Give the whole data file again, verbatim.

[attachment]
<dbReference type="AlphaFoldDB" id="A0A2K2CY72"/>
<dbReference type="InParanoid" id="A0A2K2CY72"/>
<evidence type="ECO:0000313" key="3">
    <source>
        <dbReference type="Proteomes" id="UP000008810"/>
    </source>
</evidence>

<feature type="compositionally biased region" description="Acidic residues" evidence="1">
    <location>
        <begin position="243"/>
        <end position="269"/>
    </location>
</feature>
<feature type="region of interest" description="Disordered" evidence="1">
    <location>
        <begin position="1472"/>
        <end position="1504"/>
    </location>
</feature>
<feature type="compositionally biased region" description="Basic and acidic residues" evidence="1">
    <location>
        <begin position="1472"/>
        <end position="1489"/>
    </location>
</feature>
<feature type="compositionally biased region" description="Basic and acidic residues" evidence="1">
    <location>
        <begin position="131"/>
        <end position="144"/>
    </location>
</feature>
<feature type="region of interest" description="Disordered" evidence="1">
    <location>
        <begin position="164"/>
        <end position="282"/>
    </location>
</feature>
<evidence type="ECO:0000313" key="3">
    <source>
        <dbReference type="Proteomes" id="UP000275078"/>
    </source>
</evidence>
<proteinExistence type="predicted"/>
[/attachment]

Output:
<dbReference type="AlphaFoldDB" id="A0A2K2CY72"/>
<dbReference type="InParanoid" id="A0A2K2CY72"/>
<evidence type="ECO:0000313" key="3">
    <source>
        <dbReference type="Proteomes" id="UP000008810"/>
    </source>
</evidence>

<feature type="compositionally biased region" description="Acidic residues" evidence="1">
    <location>
        <begin position="243"/>
        <end position="269"/>
    </location>
</feature>
<feature type="region of interest" description="Disordered" evidence="1">
    <location>
        <begin position="1472"/>
        <end position="1504"/>
    </location>
</feature>
<feature type="compositionally biased region" description="Basic and acidic residues" evidence="1">
    <location>
        <begin position="1472"/>
        <end position="1489"/>
    </location>
</feature>
<feature type="compositionally biased region" description="Basic and acidic residues" evidence="1">
    <location>
        <begin position="131"/>
        <end position="144"/>
    </location>
</feature>
<feature type="region of interest" description="Disordered" evidence="1">
    <location>
        <begin position="164"/>
        <end position="282"/>
    </location>
</feature>
<evidence type="ECO:0000313" key="3">
    <source>
        <dbReference type="Proteomes" id="UP000275078"/>
    </source>
</evidence>
<proteinExistence type="predicted"/>